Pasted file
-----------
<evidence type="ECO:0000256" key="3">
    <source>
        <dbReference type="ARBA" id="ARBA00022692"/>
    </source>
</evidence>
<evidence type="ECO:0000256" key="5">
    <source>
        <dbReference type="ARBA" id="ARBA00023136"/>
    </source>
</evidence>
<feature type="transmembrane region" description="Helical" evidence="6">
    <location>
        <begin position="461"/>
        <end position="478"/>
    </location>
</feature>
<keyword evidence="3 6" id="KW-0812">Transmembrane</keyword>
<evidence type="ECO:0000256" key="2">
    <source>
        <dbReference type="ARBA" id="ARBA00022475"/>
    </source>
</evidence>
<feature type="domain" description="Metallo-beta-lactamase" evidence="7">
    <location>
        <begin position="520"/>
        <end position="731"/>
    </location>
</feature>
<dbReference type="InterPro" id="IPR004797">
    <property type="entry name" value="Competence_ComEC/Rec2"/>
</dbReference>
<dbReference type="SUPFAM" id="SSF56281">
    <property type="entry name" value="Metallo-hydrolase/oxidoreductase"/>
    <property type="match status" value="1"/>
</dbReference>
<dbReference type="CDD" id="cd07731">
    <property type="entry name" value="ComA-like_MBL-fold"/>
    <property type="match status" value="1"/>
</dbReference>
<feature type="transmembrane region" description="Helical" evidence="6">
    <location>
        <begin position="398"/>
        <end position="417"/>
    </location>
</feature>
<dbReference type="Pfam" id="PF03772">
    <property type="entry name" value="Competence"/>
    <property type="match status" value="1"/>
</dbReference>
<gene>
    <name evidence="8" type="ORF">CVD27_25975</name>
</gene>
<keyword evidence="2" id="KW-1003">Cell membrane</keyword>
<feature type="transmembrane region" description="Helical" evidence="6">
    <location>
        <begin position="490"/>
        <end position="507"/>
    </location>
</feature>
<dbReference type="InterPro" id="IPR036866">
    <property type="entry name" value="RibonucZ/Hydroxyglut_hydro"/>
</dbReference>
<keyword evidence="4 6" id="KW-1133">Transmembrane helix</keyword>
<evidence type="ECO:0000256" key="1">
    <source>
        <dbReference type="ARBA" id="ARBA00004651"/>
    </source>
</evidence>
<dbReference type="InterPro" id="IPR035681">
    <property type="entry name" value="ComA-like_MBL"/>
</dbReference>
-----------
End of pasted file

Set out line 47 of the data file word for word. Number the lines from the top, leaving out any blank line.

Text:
    <property type="entry name" value="Competence"/>